Skip to main content


YouTube is not only a repository for video clips, it can also be used to create your own webpage, in the form of a YouTube channel.

Videos are a great way to supplement your course content or provide resources for those who want to know more. With YouTube, you can create your own YouTube channel for your course where you list all of the videos you’d like them to watch, as well as create and upload your own original video content.

Use it to present content.

Use a ‘flipped classroom’ approach and have students watch a mini lecture before class so you can begin the class session with questions, discussions, or activities based on the video.

Use it to promote student interaction and debate.

Post videos that voice opposing viewpoints about your topic and have students comment on the video, as well as other students’ comments by using the blogging features within YouTube

Use it to promote student exploration and critical thinking.

Have students build your supplementary video database by assigning them the task of coming up with one or two great video examples and defending their choices.


It’s a great content source. YouTube has many academically relevant video segments created by scholars across the world, so you may not even have to record your own videos.

It’s familiar and easy-to-use. Students already know how to use YouTube so you won’t have to do much troubleshooting. In addition, it’s very user-friendly.

It’s free.

It plays well with others. You can embed YouTube videos so that they play within a WordPress blog or Webpage, allowing students to view the video alongside other course content.

Vanderbilt has a YouTube channel.


It requires a relatively fast internet connection. For videos to play smoothly online, a good solid Internet connection is needed.  Sometimes long segments can freeze or play irregularly, causing students to become frustrated and potentially abandon watching the entire clip. Therefore, try to keep the clips under 10 minutes in length. (It’s good advice to keep online videos short in general.)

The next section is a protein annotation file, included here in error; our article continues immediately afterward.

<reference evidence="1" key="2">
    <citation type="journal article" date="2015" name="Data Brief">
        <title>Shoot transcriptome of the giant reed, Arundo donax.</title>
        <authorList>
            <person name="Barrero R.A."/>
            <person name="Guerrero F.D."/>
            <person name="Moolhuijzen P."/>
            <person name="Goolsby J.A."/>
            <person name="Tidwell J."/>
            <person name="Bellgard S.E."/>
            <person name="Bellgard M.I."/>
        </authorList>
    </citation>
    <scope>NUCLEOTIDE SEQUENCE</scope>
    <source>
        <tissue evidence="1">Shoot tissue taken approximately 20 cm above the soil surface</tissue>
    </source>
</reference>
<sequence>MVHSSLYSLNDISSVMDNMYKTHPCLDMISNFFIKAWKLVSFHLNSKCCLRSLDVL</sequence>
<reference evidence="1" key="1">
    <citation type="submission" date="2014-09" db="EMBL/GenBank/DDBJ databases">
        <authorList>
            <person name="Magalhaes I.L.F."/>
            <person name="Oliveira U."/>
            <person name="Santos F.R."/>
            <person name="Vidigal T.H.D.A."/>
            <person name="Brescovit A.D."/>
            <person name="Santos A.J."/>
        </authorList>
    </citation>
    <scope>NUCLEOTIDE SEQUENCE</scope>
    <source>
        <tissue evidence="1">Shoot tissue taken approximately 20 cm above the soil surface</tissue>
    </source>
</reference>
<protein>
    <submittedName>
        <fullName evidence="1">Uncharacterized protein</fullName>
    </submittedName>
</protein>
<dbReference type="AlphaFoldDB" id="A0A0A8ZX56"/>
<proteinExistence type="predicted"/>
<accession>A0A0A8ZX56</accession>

Searching for good existing content can be a time sink. Finding good video clips can time consuming. Searching for and evaluating clips to find well-produced or on-topic clips will take some time upfront.

URLs can break. People remove things they have uploaded or links become outdated so you’ll want to check them for ‘link rot’  before class.

One solution for YouTube videos is which allows you to download YouTube videos directly to your computer so no Internet connection is required to play them. However, if students will be accessing the videos, a link will need to be provided. And if you don’t have permission to distribute the video, you can’t legally repost it onYouTube without having permission from the owner.

This webpage explains how to create your own YouTube channel.

YouTube to the Rescue, an article from Inside Higher Ed by Rob Wier, gives practical advice and tips for using and selecting online video clips. He also gives advice on how to incorporate them into class discussions.

Multimedia Teaching with Video Clips: TV, Movies, YouTube, and mtvU in the College
by Ronald Berk from Johns Hopkins describes eight steps for using a video clip in teaching.

Professor Computer Science Doug Schmidt uses a YouTube channel for his Pattern-Oriented Software Architecture course.


  1. Animoto
  2. Audacity
  3. Flickr
  4. iMovie
  5. Lectora
  6. PowerPoint
  7. Prezi
  8. Screencasting: Screencast-o-matic
  9. Screencasting: Debut
  10. Video Conferencing: Google hangouts
  11. Video Conferencing: Skype
  12. YouTube